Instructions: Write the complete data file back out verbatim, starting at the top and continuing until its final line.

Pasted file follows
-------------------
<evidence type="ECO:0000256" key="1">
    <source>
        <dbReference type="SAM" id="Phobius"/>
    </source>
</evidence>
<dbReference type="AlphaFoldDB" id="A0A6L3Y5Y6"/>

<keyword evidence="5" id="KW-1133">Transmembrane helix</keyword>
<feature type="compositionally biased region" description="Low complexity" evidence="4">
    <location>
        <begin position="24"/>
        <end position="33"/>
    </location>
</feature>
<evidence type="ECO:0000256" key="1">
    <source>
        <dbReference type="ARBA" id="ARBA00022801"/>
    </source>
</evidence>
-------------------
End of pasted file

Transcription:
<evidence type="ECO:0000256" key="1">
    <source>
        <dbReference type="SAM" id="Phobius"/>
    </source>
</evidence>
<dbReference type="AlphaFoldDB" id="A0A6L3Y5Y6"/>

<keyword evidence="5" id="KW-1133">Transmembrane helix</keyword>
<feature type="compositionally biased region" description="Low complexity" evidence="4">
    <location>
        <begin position="24"/>
        <end position="33"/>
    </location>
</feature>
<evidence type="ECO:0000256" key="1">
    <source>
        <dbReference type="ARBA" id="ARBA00022801"/>
    </source>
</evidence>